No, it’s not the same. Duh. But is he maybe trying to give blacks credit for how much they had to overcome? Again, not defending him, but every once in awhile he seems to be … trying? Badly, to be sure, but as ignorant as his remarks about his recent visit to a nice Harlem restaurant are, they’re clearly not in the same category as much of the poison he spews.
Here’s another case:
“We have black leaders in this country who blame everything on whitey, everything’s the system’s fault, and that gives a built-in excuse to fail and act irresponsible. ‘Oh, I can’t get a job. Whitey won’t let me,’ or ‘I can’t get educated. The teachers are bad, so I’m going to go out and get high and sell drugs. That’s the only way we can make money here.’ You know what I mean? And it’s a vicious cycle.”
If you scrape away the self-righteousness and belligerence, there lurks underneath this rant an actual shred of an issue, one that prominent African-American leaders have themselves addressed. He’s presenting in a way that’s too broad and cartoonish to spur a real intelligent conversation, of course, but we’re probably not too off-base if we note that there are at least subtleties in the Bill O’Reilly Book of Race Relations.
So back to the original question: is Bill O’Reilly a racist?
We live in a society where racism and other forms of discrimination are disturbingly real and widespread. Unfortunately, our failure to eradicate these prejudices has left us in a world where accusations of bias are also widespread – and sometimes unwarranted.
So I always try and tread lightly when it comes to slapping labels on people, because I know how powerful they can be and how absolutely effective they can be at squelching real debate on vital issues. I’ve had ideologues try and brand me with an “-ist” or two because I had the audacity to ask a couple questions about points of dogma that seemed out of line with the facts, so I want to make sure that I’m never guilty of taking the easy and uncritical shortcut that a label provides. I’d like to be about starting conversations, not shutting them down.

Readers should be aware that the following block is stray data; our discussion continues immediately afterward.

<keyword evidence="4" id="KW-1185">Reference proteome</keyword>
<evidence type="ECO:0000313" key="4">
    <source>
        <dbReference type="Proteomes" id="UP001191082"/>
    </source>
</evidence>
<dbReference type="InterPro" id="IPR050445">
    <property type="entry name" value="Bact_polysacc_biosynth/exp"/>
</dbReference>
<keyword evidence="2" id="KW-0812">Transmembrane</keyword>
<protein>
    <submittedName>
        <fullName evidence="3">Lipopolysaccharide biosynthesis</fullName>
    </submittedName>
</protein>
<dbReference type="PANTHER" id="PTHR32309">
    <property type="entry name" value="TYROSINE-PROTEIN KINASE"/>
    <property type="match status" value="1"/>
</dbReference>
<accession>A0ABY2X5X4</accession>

Racism always has ignorance at its core. If there is an informed racism argument out there I have not yet encountered it. However, it is also true that some racism is merely ignorant while other strains are virulently hateful. Put another way, there is no good racism or racism that we should accept or tolerate, but that doesn’t mean that some forms aren’t less overtly harmful than others. I realize that many smart, well-educated and good people are going to disagree with me here, arguing for a broad systemic view that notes the damage even “innocent” racism can cause, and I respect that argument and those who make it. It’s intelligent and offered in good faith, and my only response is that nothing I’m saying here should be construed as excusing people just because they’re not actively persecuting minorities. I’m merely pointing to the individual phenomenon and noting that racism manifests differently from person to person.
I do not know what’s in Bill O’Reilly’s heart (although I imagine it’s far fuller of incoherent rage than is healthy). But I, like you, have before me a record that I can consider and from which I can draw conclusions.
It seems, at the very least, that we have to acknowledge how woefully inadequate his understanding of blacks and African-American culture really is. We can’t help being appalled that a man who knows so little is given such a large forum to speak on issues about which he knows so little.
And really, is there any excuse at all why a man with his resources should remain ignorant on a subject he clearly cares so much about?